I fully acknowledge the possibility that The Evil Dr. Frostad may have done his field a disservice. While The Evil Dr. Frostad himself had clearly been trained by Dr. Mengele and his unholy minions somewhere beneath the seventh level of Hell, it is conceivable that others have not, and that somewhere out there, perhaps scattered across the far-flung corners of the Earth, there is an elite cadre of pediatricians who aim to subvert their demonic profession; perhaps they vow to inflict no unnecessary harm, and even strive to bring a generation of healthy children into this world, in spite of the ruinous motives demanded by the rest of their execrable colleagues.

Alas, I have yet to encounter any of these “good pediatricians”, if any even exist. I keep hoping that they’re out there.

So trips to the pediatrician are always a good time. We travel together, for safety. I always make sure to bring the crucifix, the wolvesbane, and the 9mm Glock loaded with silver hollow-points.

The previous visit was uneventful, perhaps even promising. This particular visit, however, lived up to my expectations.

First, the pediatrician’s stooped henchwoman took some all-new morphometrics:

Length: 24.5 inches
Weight: 11 pounds, 13 ounces (a reality check from our last displacement measurement)
Cranial circumference: 40.5 cm

Then the pediatrician gave us the bad news.

With an ominous gravitas, she said that Max had seriously degenerated since our last visit. His weight was now in the bottom fifth percentile — almost off the bottom end of the chart. His cranial circumference and length were similarly, precipitously meager, like he was withering away. “He looks thin to me.” Sure, he was eating, but maybe we were mistaken about the actual quantities that he was taking? This meant he was not developing properly. “I need to see him more often.” Emergency visits, to make sure he wasn’t getting worse, because maybe something serious was going on, like a gastrointestinal disorder, or tapeworms, or …

“Oh wait a moment … he was accidentally plotted at the four-month level. And wouldn’t you know … when you plot him against the two-month level, he’s at the 50th percentile. And hey, his length is even at the 75th percentile. He’s doing fine!” She licked her lips wetly, like a starving dog. “Why, he’s a nice, plump, tasty-looking –”

That was when I ran her through the heart, using my holy sacrificial knife of polished silver, its blade engraved with 12th century protective runes. With a flash of dark energy and a withering cry, her body crumpled, decomposing before us until it collapsed into a smoldering heap of ashes and writhing worms.

Soon enough, she’ll rise again from the dead. Pediatricians always do.

As we tried to make our escape, the stooped henchwoman burst through the door, clutching a brace of needles and other apparatus. Before I could intervene, she impaled Max three times in his legs, forced a hideous pink goo into his mouth, and cackled triumphantly with a hissing laugh, almost spasmodically, “Vak-shi-NAY-shuns!” I pulled out a photo of Dr. Benjamin Spock and held it up defensively. She clutched at her eyes, as if blinded by the sun, and emitted a feral cry of anguish. I shoved her aside, and we battled our way through the hellish horde in the lobby, and beyond, to the safety of the elevator.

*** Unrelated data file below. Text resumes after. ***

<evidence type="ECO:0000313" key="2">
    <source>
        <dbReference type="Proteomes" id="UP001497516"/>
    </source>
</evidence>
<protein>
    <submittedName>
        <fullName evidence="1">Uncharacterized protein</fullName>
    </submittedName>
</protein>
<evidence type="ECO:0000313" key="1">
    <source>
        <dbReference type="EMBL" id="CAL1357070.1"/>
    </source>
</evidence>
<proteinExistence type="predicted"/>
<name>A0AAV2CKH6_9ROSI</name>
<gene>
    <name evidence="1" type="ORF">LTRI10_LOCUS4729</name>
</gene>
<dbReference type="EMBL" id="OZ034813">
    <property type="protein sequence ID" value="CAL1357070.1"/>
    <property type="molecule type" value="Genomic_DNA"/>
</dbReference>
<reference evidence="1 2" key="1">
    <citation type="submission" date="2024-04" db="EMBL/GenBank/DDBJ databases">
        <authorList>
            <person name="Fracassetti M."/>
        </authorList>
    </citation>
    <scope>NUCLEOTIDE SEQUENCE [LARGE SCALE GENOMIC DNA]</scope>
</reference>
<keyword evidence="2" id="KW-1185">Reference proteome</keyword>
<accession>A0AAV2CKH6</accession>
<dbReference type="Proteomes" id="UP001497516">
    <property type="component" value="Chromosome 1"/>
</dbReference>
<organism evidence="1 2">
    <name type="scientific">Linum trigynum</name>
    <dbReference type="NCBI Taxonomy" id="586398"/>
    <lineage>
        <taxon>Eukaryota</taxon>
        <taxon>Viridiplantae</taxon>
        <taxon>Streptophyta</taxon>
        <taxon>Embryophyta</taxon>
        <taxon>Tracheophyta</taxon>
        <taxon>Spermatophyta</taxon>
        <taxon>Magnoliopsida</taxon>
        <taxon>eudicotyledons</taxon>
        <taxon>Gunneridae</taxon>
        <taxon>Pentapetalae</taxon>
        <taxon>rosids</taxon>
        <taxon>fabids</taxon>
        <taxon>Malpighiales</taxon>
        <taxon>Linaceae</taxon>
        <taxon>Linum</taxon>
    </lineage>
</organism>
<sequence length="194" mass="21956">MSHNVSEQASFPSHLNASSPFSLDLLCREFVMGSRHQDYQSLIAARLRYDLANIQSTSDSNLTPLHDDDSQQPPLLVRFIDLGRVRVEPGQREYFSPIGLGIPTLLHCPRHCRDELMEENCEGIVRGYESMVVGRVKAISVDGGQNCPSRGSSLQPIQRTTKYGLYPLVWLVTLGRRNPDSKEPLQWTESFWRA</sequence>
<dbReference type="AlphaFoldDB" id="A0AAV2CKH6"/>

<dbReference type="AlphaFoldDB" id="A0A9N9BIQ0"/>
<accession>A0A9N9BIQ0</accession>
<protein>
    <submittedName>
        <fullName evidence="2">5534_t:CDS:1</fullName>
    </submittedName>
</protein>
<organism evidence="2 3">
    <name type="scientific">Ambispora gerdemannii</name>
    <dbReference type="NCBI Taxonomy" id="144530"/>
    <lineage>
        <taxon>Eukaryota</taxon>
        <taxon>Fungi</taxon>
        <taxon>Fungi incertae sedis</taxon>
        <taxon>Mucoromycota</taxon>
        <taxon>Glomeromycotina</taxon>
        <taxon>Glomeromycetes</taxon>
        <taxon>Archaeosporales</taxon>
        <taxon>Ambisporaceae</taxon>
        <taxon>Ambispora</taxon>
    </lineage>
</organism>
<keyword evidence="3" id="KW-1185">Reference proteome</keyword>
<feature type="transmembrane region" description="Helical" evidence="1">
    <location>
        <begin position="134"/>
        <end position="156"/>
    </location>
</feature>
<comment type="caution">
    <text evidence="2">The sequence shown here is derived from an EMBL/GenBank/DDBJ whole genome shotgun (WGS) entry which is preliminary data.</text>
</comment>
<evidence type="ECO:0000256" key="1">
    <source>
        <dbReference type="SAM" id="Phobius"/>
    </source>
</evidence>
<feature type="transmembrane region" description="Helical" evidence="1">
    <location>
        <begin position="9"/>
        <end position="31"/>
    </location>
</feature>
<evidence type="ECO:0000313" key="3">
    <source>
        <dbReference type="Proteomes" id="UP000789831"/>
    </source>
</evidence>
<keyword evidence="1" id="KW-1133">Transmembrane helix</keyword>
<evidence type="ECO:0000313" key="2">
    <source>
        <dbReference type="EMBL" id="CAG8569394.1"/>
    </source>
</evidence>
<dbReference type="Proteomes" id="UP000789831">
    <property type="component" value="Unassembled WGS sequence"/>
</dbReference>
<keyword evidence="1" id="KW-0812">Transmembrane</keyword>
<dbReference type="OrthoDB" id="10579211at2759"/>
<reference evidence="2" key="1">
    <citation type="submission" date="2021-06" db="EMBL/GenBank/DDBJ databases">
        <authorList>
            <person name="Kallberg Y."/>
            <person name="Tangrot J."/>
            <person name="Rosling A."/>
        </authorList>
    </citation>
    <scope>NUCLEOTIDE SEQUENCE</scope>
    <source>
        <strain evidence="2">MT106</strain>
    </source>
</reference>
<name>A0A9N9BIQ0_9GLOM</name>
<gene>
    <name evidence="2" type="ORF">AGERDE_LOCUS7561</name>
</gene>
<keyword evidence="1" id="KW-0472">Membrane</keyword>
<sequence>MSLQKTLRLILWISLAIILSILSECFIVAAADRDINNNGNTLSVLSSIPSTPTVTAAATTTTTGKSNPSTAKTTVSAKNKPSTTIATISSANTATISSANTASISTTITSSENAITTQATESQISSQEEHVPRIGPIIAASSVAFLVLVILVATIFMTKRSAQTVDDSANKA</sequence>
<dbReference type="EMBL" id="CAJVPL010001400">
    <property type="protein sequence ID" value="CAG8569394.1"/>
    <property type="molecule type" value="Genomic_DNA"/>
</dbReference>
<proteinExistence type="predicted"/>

But not without a reservation for a four-month appointment.

More family for Max to meet

Sunday, July 20th, 2008

Over the past few days, a few new visitors have come and gone, in name:  Irene (Max’s maternal grandmother), Tim (Max’s maternal uncle) and Amy (Tim’s fiancee).

It was a fun gathering, and Max was on reasonably good behavior.  Max, and his guests, got to visit the fish ladder in the Ballard locks, and the Redhook Brewery (he got through without being ID’d).

Another rough estimate of Max’s mass was measured, using the displacement ((Dad + Max ) – Dad = Max) method, which has him figured at around fourteen pounds, or roughly double his birthweight.

One month later …

Monday, June 23rd, 2008

It’s Max’s one-month birthday today. All is going well. For one thing, Max is definitely getting bigger. As in, visibly, especially in the way he’s packing on the pepperoni.

The next pediatrician appointment won’t be for another month, but we got curious anyway: we took a crude weight measurement of him on the scale, using the “max = ((mom+max) - mom)” approach. He came somewhere between 9.0 and 9.5 pounds.

We also measured his length a couple of days ago — which seems as random of a measure as anything, given how uncooperative he can be with those springy little chicken-legs — which was in the neighborhood of 22 inches long.

He seems to be kicking along just great. Of course, there have been some minor issues, but that’s par for the course. E.g., some occasional fussiness, a few late-night cluster feedings, and one case of levitating on his own and spinning around the room with eyes that blazed with fire and dead flies erupting from his diaper. Pedestrian matters, to be sure, at least when compared with colic, projectile diarrhea, and Harlequin-type ichthyosis. All in all we’re feeling lucky that he’s so (relatively) normal.